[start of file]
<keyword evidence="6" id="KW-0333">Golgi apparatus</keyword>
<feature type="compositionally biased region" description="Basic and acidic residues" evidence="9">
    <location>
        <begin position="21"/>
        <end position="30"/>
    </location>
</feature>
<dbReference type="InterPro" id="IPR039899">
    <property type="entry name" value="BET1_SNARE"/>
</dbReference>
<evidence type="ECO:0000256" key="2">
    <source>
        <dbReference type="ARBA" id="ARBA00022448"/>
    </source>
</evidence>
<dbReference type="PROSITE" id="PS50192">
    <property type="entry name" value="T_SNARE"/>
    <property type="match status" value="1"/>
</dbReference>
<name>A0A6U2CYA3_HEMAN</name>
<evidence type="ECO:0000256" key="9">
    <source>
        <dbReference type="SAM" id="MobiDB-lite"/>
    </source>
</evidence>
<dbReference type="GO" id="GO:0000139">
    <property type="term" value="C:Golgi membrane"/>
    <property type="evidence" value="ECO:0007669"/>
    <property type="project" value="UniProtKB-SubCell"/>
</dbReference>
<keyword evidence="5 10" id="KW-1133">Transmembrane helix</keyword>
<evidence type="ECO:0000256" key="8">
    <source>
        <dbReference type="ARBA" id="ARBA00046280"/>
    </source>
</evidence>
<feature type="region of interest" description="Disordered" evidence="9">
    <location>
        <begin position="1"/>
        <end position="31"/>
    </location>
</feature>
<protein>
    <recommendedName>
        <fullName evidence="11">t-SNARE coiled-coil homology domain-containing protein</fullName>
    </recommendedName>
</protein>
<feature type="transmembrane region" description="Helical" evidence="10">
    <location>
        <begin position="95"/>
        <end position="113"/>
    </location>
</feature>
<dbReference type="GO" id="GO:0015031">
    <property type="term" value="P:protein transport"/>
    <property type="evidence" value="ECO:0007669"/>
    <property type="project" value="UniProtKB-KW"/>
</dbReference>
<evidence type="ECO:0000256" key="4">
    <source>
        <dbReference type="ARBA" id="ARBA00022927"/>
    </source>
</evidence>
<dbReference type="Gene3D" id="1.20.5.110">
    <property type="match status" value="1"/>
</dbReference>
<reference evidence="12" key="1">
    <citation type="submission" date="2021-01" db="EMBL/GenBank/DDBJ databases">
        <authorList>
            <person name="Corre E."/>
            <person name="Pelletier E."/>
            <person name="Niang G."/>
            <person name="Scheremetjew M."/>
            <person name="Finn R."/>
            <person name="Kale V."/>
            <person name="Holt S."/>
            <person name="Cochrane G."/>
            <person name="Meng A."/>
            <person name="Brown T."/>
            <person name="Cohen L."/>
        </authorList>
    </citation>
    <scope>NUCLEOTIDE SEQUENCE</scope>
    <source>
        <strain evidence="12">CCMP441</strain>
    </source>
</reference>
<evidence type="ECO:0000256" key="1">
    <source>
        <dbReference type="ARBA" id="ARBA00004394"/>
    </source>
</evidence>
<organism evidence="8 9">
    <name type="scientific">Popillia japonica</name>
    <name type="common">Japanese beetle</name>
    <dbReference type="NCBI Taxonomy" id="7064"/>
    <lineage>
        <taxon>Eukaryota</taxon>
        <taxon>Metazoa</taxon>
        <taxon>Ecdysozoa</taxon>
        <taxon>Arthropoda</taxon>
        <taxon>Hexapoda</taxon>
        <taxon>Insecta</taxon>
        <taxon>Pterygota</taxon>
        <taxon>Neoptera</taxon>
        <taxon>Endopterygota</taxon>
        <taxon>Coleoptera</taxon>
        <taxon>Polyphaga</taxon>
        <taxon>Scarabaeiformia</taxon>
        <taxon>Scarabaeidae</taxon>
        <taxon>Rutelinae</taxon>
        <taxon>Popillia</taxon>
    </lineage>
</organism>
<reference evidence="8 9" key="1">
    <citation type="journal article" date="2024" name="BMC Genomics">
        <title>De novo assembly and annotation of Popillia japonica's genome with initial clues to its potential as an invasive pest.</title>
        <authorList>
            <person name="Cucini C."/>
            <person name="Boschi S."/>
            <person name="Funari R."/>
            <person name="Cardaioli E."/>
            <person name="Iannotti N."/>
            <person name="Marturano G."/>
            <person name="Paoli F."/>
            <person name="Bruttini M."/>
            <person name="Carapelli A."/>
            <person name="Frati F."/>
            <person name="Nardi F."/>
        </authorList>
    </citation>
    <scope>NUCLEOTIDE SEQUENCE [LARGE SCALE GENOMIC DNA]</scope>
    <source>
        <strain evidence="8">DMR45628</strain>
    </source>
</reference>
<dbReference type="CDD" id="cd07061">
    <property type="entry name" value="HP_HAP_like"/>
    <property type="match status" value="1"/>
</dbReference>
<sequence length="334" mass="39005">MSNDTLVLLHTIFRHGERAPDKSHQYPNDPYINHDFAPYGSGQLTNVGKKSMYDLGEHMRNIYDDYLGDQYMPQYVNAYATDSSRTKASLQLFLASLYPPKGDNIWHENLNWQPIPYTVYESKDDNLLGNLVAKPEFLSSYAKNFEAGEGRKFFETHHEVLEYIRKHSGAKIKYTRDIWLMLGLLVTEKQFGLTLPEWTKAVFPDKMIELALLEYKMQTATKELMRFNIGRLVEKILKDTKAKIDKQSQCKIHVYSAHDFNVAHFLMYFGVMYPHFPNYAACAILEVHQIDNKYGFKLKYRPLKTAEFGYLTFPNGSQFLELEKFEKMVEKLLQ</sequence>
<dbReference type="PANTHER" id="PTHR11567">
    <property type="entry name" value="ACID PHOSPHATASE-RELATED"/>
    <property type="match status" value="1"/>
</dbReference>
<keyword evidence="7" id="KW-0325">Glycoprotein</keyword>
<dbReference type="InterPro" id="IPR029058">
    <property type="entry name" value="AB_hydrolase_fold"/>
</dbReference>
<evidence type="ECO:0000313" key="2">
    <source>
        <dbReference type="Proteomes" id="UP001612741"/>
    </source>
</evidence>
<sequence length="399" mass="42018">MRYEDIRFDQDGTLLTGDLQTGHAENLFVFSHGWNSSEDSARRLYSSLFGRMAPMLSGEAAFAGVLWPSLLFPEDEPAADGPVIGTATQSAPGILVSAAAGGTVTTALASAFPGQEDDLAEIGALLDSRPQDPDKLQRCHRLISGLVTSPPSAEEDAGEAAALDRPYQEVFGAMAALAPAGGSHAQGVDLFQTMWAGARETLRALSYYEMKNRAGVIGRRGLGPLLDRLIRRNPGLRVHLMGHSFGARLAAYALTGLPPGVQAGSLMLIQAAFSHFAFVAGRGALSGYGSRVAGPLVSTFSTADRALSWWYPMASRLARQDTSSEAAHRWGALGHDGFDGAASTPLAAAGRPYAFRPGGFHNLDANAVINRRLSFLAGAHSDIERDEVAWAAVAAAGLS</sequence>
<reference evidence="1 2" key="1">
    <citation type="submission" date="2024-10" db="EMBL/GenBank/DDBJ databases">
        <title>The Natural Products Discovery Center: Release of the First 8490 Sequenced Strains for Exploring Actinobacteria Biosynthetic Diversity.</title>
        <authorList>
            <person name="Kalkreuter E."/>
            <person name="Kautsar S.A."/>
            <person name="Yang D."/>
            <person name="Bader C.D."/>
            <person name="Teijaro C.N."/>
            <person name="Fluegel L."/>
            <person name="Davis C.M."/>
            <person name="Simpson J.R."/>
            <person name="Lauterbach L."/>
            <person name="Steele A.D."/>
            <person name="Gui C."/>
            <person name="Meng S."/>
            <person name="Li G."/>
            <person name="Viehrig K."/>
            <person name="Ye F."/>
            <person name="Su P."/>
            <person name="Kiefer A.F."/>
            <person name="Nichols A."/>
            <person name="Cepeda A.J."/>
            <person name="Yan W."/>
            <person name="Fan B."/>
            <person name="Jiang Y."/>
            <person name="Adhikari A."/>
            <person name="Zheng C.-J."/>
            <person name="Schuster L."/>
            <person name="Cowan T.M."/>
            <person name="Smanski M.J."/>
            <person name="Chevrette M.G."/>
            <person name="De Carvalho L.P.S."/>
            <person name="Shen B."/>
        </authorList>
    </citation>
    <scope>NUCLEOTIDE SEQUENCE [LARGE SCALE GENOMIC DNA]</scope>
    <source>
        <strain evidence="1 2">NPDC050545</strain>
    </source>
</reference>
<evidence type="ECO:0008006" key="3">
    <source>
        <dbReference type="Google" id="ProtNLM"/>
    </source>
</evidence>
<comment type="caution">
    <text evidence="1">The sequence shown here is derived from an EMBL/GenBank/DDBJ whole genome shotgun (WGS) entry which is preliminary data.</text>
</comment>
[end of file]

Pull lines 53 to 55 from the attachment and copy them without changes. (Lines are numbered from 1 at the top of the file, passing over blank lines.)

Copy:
</feature>
<dbReference type="GO" id="GO:0015031">
    <property type="term" value="P:protein transport"/>